Brandon Borzelli’s Geek Goggle Reviews
Loeb & McGuinness
The finale of Jeph Loeb’s red Hulk run ends much the way you would expect: red Hulk versus green Hulk. This issue pits the Hulks against each other not only in a battle of strength but in a battle of wills and common rationale for hating the other. The issue in many ways mirrors the Jeph Loeb run. It has a lot of awesome art and if you think too much about the story you end up getting frustrated with the whole thing. My suspicion is if someone were to read the issue blind that they would find it to be a fun comic with a concise story. However, if you’ve read the whole run this finale might be a painful reminder of how strange the run has really been.
One of the struggles throughout this title’s run has been the reasoning behind the red Hulk fighting the various opponents. In this issue a strong attempt is made to add a story to the fact that the two Hulks are waging war. In essence they are fighting because each has ruined the other’s life.
The comic book is told from an opposing narrative perspective which can be a little complicated when you mix in their dialogue with each other. Basically, green Hulk (as Banner) blames Ross for screwing up his marriage with Betty. Red Hulk (as Ross) blames Banner for screwing up his relationship with Betty, his daughter. This is all well and good but doesn’t really work. Not just from a continuity perspective but from just this issue’s perspective.
If anything I would argue that both Banner and Ross have massive egos and they are fighting simply because each wants to be the strongest and possess a hold over the other. It seems like the classic alpha male versus the alpha male. This doesn’t take away from the issue at all, it just makes the issue seem to present something that it may actually not be. It leaves a debate which is a good thing I think.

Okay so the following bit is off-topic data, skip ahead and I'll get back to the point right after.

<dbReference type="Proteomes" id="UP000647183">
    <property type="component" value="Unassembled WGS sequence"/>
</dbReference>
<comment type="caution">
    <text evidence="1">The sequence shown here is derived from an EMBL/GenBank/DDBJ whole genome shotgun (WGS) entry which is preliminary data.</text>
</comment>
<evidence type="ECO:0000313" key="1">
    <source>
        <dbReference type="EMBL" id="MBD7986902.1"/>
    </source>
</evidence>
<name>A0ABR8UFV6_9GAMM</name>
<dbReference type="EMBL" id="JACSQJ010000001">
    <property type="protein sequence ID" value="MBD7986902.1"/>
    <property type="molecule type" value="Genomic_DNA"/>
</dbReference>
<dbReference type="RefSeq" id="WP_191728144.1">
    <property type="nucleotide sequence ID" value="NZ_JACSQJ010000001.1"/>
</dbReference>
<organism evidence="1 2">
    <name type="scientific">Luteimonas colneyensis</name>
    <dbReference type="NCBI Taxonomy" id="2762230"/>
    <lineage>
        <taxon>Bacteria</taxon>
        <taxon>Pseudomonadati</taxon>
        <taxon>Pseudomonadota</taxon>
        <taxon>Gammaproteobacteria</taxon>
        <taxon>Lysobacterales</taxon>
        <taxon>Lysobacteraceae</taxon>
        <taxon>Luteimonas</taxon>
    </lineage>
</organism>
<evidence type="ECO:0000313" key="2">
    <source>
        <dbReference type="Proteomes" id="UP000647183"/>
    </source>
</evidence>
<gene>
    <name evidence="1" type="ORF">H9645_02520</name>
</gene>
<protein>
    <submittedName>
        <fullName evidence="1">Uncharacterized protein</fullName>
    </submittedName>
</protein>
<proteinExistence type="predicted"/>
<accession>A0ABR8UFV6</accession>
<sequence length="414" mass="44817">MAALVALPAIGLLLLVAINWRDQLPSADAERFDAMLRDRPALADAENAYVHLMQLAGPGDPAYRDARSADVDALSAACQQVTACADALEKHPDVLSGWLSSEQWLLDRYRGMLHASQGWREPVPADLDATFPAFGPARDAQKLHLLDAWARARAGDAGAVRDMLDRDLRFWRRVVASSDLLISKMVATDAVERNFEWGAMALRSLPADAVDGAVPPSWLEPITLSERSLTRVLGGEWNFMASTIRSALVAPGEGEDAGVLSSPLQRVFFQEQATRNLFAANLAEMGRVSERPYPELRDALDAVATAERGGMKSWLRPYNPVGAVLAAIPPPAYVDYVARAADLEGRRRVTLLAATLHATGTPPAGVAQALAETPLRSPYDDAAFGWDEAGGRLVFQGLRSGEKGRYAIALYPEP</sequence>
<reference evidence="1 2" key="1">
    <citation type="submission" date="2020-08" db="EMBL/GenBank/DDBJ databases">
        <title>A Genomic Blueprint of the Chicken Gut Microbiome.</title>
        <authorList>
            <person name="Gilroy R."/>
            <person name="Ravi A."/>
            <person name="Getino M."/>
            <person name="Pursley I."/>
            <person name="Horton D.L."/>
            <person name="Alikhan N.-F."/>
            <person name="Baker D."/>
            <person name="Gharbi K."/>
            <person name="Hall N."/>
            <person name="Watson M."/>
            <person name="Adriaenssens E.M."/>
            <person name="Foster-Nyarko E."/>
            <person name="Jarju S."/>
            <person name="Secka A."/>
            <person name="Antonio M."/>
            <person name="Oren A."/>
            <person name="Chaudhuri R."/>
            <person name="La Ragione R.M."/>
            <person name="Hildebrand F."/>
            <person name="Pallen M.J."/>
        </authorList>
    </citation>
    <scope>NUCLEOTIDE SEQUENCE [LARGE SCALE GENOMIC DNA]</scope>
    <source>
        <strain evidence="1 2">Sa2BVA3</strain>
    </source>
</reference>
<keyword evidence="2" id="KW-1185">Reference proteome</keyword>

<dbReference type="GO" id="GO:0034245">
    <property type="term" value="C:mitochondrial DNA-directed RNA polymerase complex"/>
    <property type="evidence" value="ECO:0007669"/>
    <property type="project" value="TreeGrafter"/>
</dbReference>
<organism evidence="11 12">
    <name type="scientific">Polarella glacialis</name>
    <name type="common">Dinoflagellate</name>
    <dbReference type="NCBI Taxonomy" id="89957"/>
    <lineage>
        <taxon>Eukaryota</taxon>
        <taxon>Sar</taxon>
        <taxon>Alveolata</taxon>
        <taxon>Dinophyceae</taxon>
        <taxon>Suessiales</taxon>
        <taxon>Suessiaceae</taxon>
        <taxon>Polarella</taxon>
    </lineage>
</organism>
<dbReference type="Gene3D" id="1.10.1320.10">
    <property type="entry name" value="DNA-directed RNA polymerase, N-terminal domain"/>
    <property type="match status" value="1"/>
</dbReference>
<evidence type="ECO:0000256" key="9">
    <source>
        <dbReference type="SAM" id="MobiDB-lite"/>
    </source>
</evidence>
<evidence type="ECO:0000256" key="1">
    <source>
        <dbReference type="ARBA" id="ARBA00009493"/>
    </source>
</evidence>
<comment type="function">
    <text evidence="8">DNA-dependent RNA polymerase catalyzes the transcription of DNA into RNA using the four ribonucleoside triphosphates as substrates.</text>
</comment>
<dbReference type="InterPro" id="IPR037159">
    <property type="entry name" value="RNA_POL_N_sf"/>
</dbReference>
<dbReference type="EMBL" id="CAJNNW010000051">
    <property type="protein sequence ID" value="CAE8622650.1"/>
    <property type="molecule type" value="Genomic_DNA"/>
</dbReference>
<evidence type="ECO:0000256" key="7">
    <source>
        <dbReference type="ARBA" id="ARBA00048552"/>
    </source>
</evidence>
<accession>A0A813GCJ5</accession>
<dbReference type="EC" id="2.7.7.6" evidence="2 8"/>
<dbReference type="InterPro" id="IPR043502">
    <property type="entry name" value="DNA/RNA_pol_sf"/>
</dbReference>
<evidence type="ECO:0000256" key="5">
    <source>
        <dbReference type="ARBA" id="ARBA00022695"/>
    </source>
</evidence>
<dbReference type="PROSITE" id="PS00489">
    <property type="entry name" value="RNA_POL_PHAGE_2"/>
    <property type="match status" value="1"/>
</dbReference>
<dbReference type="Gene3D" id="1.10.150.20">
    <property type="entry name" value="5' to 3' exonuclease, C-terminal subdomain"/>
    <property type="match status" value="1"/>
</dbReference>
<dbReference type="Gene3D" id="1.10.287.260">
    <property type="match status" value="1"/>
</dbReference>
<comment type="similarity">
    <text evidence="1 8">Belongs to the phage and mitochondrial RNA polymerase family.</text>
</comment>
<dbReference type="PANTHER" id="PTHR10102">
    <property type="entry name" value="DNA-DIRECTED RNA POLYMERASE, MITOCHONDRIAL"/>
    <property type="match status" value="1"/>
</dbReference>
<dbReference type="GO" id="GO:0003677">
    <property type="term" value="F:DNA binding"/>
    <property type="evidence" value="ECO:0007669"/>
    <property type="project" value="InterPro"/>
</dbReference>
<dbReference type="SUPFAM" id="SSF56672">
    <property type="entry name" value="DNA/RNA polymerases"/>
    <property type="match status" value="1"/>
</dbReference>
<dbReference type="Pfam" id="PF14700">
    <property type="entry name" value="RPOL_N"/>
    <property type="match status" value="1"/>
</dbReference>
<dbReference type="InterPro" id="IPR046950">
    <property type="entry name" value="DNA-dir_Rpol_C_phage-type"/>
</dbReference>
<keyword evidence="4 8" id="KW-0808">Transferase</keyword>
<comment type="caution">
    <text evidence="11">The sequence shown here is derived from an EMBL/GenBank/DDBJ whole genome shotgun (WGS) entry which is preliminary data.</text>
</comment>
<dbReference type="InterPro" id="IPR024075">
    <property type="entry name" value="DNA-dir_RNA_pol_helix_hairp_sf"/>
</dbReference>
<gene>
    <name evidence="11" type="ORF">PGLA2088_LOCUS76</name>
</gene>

The aspect of the issue that I didn’t really care for was the inclusion of both (or three) She Hulks. I understand it was necessary to jam Betty in there because she was the focus of the argument and fight but it just didn’t all fit that well. However, not fitting all that well has been the problem I’ve had with much of the Loeb run.
Loeb writes a letter at the end of the issue that explains a lot of his run and makes it seem more digestible as opposed to reading it month after month. I think this title tried to be too much conspiracy and too much raw fighting instead of sticking with one or the other as the primary focus of the book. I hated the whole robot aspect of the story and this issue managed to remind me of that fact.
The art is exactly what you would expect. Loeb writes in his letter in the back that Ed McGuinness was born to draw the Hulk and he was correct. The unsung hero of the issue is the coloring that is done here. Everything jumps out of the page and makes sure the mood is angry. It’s perfect for the story. The issue also was not just a series of splash pages as there were plenty of panels to tell the story over a wide range of space.
If you like fighting and the fighting to look great then this is a great issue to pick up. You may even like the double narrative and the link between them. In that regard the issue is quite entertaining. If you have struggled with the run and reveal of the red Hulk’s identity then this issue might be like reopening an old wound. As a cap to the Jeph Loeb era it seems like this was the only way it could end.
3.5 out of 5 Geek Goggles